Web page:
23. T_R_Oglodyte

    T_R_Oglodyte TUG Lifetime Member

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    Mel - I think you may have a possible way out here if the resort wants to play along. If the resort is relu

    OP explains the situation to the resort, making clear there aren't any more MFs coming from him, but it's in both his interests and the resort's interest to get the situation resolved. They jointly agree to expedite a foreclosure; OP assists the resort as much as he can. The resort agrees to not report to credit agencies.

    After foreclosure, the resort can resell. Or, alternatively, he agrees to buy the unit back from the resort for some nominal amount.

    Done correctly, and with some thinking resort management, the resort should go along with this because they will be out less money than if they went through a full foreclosure process. OP gets the situation resolved, without damaging his credit rating, and with the minimum additional financial damage. OG is out of the picture with minimal to no need for continued frictional communications. As close to a win-win-win as I can see under the circs.
     
  24. discodan

    discodan TUG Member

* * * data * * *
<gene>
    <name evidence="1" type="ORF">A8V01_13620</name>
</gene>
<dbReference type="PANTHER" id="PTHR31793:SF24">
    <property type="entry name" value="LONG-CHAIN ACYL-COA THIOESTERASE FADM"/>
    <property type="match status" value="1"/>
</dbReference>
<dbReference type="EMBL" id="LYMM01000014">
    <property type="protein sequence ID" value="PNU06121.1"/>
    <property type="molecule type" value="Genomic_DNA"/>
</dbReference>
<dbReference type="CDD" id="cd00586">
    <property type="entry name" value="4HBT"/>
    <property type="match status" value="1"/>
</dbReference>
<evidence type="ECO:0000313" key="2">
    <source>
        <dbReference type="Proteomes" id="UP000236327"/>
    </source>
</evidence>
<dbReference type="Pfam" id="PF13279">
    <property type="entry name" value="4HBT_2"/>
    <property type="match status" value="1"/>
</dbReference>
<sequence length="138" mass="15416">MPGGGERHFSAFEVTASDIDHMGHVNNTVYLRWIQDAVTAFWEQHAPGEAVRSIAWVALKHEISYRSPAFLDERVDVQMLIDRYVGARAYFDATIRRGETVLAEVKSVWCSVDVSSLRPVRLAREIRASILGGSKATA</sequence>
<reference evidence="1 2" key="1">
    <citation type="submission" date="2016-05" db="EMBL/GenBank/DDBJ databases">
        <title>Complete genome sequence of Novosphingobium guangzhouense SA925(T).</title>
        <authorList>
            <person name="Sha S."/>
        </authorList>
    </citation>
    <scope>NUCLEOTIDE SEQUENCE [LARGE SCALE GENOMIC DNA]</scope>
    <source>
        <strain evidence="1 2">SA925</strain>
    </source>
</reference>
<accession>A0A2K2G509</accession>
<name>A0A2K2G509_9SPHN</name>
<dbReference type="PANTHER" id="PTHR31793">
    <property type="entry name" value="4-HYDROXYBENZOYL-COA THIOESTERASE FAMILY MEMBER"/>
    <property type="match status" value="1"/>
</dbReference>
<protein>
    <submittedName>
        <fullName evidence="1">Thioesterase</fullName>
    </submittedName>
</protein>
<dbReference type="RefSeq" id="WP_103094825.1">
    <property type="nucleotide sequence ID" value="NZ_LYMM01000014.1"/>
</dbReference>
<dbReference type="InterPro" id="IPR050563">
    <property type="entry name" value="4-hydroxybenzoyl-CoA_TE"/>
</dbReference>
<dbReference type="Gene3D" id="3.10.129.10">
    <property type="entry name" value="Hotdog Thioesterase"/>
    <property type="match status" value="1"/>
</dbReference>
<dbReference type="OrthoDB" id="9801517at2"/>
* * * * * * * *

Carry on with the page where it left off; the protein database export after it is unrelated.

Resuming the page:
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    The warranty deed was made as joint tenants with right of survivorship.

    I did notice however than on the new Quit Claim Deed I got made that only HER name appears as the Grantor (and my name as the Grantee). If she ends up not signing, can I in return, make a new quit claim deed as me as grantor and her as grantee (since it seems only the Grantor as to sign) making her responsible for the maintenance fees alone. THANK YOU for all your help!
     
    Last edited: Oct 23, 2007
  25. theo

    theo TUG Review Crew: Veteran TUG Member

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    Re: >> If she ends up not signing, can I in return, make a new quit claim deed as me as grantor and her as grantee (since it seems only the Grantor as to sign) making her responsible for the maintenance fees alone. <<
    ==========================================

    I believe that DaveM has already addressed this point in a post within this very thread, correctly pointing out that no one can force property ownerhip onto another without their overt acceptance of same.